Just like a firm handshake, a first kiss makes quite an impression. Flub it and you have the equivalent of the limp handshake or the overly exuberant arm-pump. Both turnoffs, at different ends of the spectrum.

Beautiful or not, every woman or man has an opportunity to gain interest and respect through that kiss, or to be written off completely. Suffice it to say that I can count the men I’ve kissed on one hand. We are not looking at a sufficient sample size here to draw any conclusions. So I know that this is nowhere near scientific.

Nevertheless, I have observed some things about technique–some of which have little to do with the kissing part of the kiss:

1. It is best to ask permission before a first kiss.

2. A first kiss should not be a suction experience. Keep the vacuum cleaners in the closet, at least for the time being.

3. There must be some level of sophistication to it. It should begin and end subtly with something thoughtful in between. Nothing too fancy. Stick to the basics.

4. Don’t rush things. That could leave a bad taste in the mouth. This is not a race. Or a marathon. Think of it as a test run. You will be moving at a fair pace and not belaboring the point. You are “testing the waters” and not overdoing it.

For the record, the man that I married was the most talented. And still is, from what I recall of the competition.

Memorable Moments with Children (or: You Just Said What?)

18 Jan

Castillo Dominici / FreeDigitalPhotos.net

Anyone with children knows that they have an amazing super-power:

They can embarrass us with no fair warning.

At dinner tonight, we were laughing with the kids about a few good memories, most of which involve human body parts or funny twists on words:

  • When she was about 2, my daughter skipped past the small-talk of introductions upon meeting new people. She instead went straight to the point: “Do you have a penis or a vagina?” Around this same time, she was also convinced that my mother had a penis. We repeatedly reassured my mother that her first grandchild’s faux pas had no real underlying meaning–only that she was undeniably and always in charge.
  • While driving to her dance class once day, my daughter and I were listening to the radio. NPR was on, and they were talking about basketball games. Were were in the period of March Madness, and my daughter was about 5 years old. She didn’t often take in topics like this, so I was surprised when she commented, “Wow, that must be a pretty wonderful game.” “What game?” I asked. “The game where they get the big cookie,” she said. I had to think for a minute: WHAT IN THE WORLD WAS SHE TALKING ABOUT? This was basketball, pure and simple, no cookies involved. “I don’t understand, honey,” I replied. “What cookies do you mean?” “The championchip game.” Oh. Yes, that would be quite the cookie.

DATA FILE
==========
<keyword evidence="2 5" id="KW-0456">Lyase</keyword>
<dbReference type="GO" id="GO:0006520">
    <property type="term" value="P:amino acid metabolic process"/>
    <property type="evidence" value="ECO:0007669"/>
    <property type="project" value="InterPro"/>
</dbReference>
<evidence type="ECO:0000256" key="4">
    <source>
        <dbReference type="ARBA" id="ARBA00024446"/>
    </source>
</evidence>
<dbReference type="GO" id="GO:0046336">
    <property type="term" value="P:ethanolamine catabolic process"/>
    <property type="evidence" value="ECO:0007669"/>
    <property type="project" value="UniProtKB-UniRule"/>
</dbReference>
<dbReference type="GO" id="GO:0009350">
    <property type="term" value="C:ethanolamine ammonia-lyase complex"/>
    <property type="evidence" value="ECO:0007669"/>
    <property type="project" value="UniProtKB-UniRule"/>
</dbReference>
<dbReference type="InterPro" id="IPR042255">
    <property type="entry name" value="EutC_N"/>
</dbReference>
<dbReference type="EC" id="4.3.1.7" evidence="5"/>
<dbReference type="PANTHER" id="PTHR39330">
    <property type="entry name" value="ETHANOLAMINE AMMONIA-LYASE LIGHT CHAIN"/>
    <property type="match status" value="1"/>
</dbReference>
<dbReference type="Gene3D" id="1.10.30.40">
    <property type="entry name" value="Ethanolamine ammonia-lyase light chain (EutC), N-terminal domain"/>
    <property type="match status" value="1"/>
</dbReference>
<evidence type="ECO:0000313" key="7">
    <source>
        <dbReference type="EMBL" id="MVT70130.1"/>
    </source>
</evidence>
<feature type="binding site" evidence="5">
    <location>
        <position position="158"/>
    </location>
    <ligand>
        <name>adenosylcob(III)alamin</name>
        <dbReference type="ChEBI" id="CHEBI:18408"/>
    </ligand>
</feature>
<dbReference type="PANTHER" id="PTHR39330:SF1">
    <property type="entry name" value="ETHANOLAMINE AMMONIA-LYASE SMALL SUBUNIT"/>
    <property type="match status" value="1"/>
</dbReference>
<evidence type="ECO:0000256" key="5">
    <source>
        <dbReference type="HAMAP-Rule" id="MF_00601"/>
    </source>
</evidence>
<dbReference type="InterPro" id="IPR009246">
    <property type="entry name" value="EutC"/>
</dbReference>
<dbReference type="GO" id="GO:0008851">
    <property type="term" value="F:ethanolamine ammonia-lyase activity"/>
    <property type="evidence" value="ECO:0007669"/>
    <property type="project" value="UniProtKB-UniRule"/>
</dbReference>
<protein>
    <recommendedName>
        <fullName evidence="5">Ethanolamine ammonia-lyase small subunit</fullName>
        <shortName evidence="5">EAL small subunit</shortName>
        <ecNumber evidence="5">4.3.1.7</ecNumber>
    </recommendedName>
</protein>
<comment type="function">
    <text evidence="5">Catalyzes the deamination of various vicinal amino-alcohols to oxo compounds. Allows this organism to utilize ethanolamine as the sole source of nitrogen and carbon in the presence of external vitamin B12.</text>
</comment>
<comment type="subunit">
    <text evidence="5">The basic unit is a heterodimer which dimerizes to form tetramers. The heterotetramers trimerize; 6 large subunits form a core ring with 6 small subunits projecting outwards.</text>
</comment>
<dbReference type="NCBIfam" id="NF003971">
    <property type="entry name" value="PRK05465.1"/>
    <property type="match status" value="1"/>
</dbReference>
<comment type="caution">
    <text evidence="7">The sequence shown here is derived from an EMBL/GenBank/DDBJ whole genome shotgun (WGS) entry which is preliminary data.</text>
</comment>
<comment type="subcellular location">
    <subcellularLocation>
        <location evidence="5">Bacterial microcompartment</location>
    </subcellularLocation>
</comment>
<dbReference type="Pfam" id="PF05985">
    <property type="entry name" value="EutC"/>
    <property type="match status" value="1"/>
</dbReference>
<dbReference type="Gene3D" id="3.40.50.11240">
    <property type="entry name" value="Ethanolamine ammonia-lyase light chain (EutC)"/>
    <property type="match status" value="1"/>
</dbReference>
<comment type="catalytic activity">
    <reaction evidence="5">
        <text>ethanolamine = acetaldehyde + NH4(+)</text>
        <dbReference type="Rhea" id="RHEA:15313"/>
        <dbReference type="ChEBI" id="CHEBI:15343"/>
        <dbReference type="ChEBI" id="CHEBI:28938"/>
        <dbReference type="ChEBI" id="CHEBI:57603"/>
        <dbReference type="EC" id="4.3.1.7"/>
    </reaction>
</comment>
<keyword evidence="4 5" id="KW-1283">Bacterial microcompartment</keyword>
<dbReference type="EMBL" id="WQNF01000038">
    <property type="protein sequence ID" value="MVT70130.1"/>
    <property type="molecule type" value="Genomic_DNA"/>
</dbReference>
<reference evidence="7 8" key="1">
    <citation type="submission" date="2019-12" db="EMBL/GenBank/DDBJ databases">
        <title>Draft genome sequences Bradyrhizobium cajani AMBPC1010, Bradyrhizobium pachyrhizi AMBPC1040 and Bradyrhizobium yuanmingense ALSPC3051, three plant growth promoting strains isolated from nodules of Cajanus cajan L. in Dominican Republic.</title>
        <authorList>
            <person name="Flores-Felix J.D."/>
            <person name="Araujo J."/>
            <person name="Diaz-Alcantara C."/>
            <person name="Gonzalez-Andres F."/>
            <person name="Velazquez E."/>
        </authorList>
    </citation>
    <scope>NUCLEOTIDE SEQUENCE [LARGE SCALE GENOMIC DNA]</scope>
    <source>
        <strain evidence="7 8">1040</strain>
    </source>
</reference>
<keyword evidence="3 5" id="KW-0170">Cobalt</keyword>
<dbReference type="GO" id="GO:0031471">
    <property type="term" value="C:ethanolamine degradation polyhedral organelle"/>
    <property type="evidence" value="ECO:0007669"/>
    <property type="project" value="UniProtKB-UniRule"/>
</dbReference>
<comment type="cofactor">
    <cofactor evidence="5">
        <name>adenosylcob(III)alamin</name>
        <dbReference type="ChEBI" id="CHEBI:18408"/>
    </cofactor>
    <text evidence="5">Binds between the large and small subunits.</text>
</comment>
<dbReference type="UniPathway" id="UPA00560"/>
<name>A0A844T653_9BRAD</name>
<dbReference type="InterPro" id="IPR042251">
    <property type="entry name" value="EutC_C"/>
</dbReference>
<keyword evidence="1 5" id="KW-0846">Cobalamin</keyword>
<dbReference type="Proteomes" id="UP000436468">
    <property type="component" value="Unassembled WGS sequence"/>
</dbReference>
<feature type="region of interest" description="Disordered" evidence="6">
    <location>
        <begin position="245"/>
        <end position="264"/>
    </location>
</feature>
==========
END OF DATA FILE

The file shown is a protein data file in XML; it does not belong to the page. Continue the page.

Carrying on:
• I have found that one of the best times to talk about topics no one likes to discuss is in the car. It’s the perfect setting: everyone is trapped and must listen. This works quite well for sex ed conversations, for example. Years before we had to go into the intimate details of this, my daughter blurted out the question: “Do babies really come out of your bum?” She was about 7 or 8. We have always been anatomically correct in our replies to these types of questions, so in a very matter-of-fact voice I told her from where they typically emerge, briefly. She got very quiet, then burst out laughing–loudly–saying, “No way, Mom! That canNOT be!” She was doubled over laughing for so long and didn’t really believe me on this point for some time.
  • Both of my kids nursed. My daughter did for about 1.5 years, and my son did until he was 3. (Think what you’d like — I don’t really care, and the World Health Organization recommends it up to the age of 5.) When he was 2, I took him to a professional conference with me, a conference where I was in the midst of mostly men and just a few other women. My mom (see above) was there with me to help. While we were eating dinner with the large group, I was in the line for food. Mom and my son were across the room, when suddenly I heard loud and clear: “NEW-NEW, puh-leeze!” He was not requesting new potatoes. And most people could guess what he meant. Oh, well. Everyone else was eating, too.